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The SEC is changing the rules for SOX s302 certifications to include cyber risks

The rules for disclosure controls have changed for SOX s302 certifications.

SOX s302 certificationsYou may know that the SEC just published new guidance on the disclosures they are required to make related to cybersecurity.

Here’s a report in the Journal of Accountancy.

But did you realize that the SOX s302 certification now has to address whether disclosure controls are adequate in ensuring that the proper disclosures are made?

Have a look at the SEC guidance.

Here is an extract with the key points highlighted:

Cybersecurity risk management policies and procedures are key elements of enterprisewide risk management, including as it relates to compliance with the federal securities laws. We encourage companies to adopt comprehensive policies and procedures related to cybersecurity and to assess their compliance regularly, including the sufficiency of their disclosure controls and procedures as they relate to cybersecurity disclosure. Companies should assess whether they have sufficient disclosure controls and procedures in place to ensure that relevant information about cybersecurity risks and incidents is processed and reported to the appropriate personnel, including up the corporate ladder, to enable senior management to make disclosure decisions and certifications and to facilitate policies and procedures designed to prohibit directors, officers, and other corporate insiders from trading on the basis of material nonpublic information about cybersecurity risks and incidents.

Pursuant to Exchange Act Rules 13a-15 and 15d-15, companies must maintain disclosure controls and procedures, and management must evaluate their effectiveness. These rules define “disclosure controls and procedures” as those controls and other procedures designed to ensure that information required to be disclosed by the company in the reports that it files or submits under the Exchange Act is (1) “recorded, processed, summarized and reported, within the time periods specified in the Commission’s rules and forms,” and (2) “accumulated and communicated to the company’s management … as appropriate to allow timely decisions regarding required disclosure.”

A company’s disclosure controls and procedures should not be limited to disclosure specifically required, but should also ensure timely collection and evaluation of information potentially subject to required disclosure, or relevant to an assessment of the need to disclose developments and risks that pertain to the company’s businesses. Information also must be evaluated in the context of the disclosure requirement of Exchange Act Rule 12b-20.54 When designing and evaluating disclosure controls and procedures, companies should consider whether such controls and procedures will appropriately record, process, summarize, and report the information related to cybersecurity risks and incidents that is required to be disclosed in filings. Controls and procedures should enable companies to identify cybersecurity risks and incidents, assess and analyze their impact on a company’s business, evaluate the significance associated with such risks and incidents, provide for open communications between technical experts and disclosure advisors, and make timely disclosures regarding such risks and incidents.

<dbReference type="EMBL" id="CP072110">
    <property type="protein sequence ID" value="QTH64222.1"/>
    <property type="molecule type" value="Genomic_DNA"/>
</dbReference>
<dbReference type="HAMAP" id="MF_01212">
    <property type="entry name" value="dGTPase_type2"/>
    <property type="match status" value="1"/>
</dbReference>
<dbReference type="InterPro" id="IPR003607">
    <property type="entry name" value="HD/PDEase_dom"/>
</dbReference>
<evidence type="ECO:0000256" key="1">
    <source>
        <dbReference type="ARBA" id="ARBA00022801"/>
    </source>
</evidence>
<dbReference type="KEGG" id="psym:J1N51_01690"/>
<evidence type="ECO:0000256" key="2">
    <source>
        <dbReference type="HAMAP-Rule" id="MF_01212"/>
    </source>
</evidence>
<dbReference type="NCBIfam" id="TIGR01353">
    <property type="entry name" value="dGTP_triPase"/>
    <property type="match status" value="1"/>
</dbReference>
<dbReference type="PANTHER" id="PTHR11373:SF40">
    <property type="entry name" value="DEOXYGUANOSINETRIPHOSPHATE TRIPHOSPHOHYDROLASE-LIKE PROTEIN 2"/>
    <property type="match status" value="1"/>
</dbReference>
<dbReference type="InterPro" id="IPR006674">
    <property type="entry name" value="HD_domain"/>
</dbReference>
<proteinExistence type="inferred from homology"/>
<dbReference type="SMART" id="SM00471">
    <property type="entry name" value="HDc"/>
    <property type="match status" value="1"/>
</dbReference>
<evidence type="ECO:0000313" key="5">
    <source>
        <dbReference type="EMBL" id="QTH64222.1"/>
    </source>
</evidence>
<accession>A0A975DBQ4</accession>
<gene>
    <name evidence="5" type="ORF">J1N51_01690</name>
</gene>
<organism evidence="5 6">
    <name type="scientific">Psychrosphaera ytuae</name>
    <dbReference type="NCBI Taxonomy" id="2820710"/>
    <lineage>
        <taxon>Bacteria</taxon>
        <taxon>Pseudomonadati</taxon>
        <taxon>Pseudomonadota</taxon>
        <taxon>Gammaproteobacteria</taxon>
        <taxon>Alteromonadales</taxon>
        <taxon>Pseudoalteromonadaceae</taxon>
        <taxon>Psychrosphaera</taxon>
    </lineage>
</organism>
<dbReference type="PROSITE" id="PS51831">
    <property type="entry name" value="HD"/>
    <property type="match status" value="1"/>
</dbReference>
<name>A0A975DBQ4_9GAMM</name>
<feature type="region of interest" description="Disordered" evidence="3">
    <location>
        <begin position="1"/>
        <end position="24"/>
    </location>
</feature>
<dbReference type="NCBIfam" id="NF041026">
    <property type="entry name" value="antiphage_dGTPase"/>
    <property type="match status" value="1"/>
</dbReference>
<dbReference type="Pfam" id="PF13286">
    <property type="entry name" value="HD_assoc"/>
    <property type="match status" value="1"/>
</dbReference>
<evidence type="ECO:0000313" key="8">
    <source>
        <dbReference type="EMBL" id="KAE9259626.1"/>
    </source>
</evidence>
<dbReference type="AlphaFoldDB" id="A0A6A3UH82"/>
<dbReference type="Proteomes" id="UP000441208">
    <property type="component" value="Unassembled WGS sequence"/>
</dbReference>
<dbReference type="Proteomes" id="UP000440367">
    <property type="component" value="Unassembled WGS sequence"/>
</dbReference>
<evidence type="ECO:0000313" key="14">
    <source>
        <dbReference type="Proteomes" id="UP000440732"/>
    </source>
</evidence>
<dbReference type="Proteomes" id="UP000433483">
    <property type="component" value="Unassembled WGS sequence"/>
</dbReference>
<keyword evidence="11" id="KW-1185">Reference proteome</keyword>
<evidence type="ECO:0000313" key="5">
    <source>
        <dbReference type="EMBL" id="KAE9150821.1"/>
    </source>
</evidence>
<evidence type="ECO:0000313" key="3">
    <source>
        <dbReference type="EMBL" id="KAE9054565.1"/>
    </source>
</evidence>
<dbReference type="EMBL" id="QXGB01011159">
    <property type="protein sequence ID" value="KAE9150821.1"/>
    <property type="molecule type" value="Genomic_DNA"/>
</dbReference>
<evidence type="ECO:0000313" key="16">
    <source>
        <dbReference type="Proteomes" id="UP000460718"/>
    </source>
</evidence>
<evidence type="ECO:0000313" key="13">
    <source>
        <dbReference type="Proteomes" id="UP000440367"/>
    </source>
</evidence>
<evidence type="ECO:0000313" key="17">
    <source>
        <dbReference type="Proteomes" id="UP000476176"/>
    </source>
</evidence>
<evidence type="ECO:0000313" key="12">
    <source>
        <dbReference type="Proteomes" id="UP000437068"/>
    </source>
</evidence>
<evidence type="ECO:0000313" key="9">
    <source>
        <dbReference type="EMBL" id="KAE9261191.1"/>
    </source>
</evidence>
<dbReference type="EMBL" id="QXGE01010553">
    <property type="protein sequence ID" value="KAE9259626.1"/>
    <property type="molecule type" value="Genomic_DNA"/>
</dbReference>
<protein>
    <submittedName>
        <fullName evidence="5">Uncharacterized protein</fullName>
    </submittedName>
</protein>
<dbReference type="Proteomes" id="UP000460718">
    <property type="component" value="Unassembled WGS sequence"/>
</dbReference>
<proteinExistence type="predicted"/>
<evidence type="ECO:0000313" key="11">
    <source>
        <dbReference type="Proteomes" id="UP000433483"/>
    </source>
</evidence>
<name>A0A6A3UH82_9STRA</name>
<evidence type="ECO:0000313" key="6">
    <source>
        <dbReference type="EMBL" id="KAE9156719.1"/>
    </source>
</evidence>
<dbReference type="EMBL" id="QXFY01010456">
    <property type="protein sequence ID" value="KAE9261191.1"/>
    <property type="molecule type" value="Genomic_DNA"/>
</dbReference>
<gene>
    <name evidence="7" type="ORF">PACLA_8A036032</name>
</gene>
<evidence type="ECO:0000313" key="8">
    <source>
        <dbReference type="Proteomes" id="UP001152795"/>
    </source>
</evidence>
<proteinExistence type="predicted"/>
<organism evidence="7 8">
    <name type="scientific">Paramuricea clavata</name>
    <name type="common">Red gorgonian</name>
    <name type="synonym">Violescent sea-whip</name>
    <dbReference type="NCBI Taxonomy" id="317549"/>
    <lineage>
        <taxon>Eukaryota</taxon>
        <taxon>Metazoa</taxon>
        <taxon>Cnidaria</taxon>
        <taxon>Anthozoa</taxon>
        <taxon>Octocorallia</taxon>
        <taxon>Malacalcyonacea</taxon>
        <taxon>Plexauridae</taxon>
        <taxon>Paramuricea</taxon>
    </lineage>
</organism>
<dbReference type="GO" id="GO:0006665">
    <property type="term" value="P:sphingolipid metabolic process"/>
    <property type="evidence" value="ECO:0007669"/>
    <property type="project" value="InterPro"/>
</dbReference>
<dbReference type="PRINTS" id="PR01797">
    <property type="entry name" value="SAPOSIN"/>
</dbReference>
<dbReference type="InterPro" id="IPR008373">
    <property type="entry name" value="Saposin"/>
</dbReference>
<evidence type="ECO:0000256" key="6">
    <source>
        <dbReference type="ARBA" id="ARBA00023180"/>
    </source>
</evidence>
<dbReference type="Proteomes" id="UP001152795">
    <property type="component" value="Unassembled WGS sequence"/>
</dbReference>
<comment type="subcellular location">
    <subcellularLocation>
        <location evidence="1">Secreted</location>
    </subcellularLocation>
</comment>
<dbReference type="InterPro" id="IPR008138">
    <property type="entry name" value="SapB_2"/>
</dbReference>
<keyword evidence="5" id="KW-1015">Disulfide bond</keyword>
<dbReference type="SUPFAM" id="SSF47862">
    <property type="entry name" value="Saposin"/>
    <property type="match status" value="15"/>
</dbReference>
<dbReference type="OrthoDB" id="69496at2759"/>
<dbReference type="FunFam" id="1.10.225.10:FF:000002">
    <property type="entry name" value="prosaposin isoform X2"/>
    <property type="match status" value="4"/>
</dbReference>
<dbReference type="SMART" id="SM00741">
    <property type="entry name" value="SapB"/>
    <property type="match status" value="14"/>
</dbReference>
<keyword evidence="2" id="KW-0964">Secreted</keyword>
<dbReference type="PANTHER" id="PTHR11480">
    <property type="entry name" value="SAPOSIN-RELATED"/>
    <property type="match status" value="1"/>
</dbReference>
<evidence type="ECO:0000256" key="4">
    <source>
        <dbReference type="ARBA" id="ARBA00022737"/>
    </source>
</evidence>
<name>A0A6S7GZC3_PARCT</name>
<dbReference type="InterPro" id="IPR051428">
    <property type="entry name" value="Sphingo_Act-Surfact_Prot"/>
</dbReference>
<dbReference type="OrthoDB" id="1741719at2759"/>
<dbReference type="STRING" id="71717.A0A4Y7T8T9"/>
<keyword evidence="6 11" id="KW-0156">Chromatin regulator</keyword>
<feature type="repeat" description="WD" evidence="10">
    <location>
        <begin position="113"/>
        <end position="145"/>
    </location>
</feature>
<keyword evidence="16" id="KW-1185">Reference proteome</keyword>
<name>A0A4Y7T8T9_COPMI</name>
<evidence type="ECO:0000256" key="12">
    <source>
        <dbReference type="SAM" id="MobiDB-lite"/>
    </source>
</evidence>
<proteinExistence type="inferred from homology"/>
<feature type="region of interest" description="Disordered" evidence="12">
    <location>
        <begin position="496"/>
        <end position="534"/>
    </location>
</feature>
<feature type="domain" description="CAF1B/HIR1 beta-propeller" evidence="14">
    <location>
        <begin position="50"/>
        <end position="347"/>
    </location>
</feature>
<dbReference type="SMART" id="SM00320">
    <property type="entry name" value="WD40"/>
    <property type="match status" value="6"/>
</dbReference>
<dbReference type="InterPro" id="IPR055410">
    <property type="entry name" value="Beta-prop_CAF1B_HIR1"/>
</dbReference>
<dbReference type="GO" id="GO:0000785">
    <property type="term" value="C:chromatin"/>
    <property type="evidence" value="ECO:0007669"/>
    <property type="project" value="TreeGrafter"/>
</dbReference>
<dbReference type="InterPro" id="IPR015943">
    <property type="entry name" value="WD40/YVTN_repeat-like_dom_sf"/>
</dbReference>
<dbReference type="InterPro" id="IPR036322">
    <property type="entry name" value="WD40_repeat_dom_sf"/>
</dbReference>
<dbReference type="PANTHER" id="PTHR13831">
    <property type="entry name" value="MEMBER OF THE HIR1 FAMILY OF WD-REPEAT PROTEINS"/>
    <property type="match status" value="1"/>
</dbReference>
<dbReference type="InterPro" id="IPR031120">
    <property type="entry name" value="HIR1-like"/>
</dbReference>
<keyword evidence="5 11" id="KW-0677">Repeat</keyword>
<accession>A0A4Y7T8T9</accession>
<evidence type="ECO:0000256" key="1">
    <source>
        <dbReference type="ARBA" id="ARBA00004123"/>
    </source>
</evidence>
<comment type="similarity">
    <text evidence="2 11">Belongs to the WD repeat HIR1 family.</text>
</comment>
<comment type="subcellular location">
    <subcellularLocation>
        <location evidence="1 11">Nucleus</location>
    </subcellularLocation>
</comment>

Exchange Act Rules 13a-14 and 15d-1455 require a company’s principal executive officer and principal financial officer to make certifications regarding the design and effectiveness of disclosure controls and procedures,56 and Item 307 of Regulation S-K and Item 15(a) of Exchange Act Form 20-F require companies to disclose conclusions on the effectiveness of disclosure controls and procedures. These certifications and disclosures should take into account the adequacy of controls and procedures for identifying cybersecurity risks and incidents and for assessing and analyzing their impact. In addition, to the extent cybersecurity risks or incidents pose a risk to a company’s ability to record, process, summarize, and report information that is required to be disclosed in filings, management should consider whether there are deficiencies in disclosure controls and procedures that would render them ineffective.

Are you ready for this?

Are your disclosure controls up to the task?

When your CEO and CFO sign the certifications and say that they have not only caused all material information to be made known to them but also assessed and found sufficient the company’s disclosure controls, do they have a reasonable and defensible basis for those assertions?

Love to hear where you are on this.

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Norman D. Marks, CPA, CRMA

Norman D. Marks is an Author, Evangelist and Mentor for Better Run Business, as well as an OCEG Fellow and Honorary Fellow of the Institute of Risk Management. Mr. Marks has been a practitioner and thought leader in internal audit, risk management, and governance for a long time. He has led large and small internal audit departments, been a Chief Risk Officer and Chief Compliance Officer, and managed IT Security and governance functions. Read more
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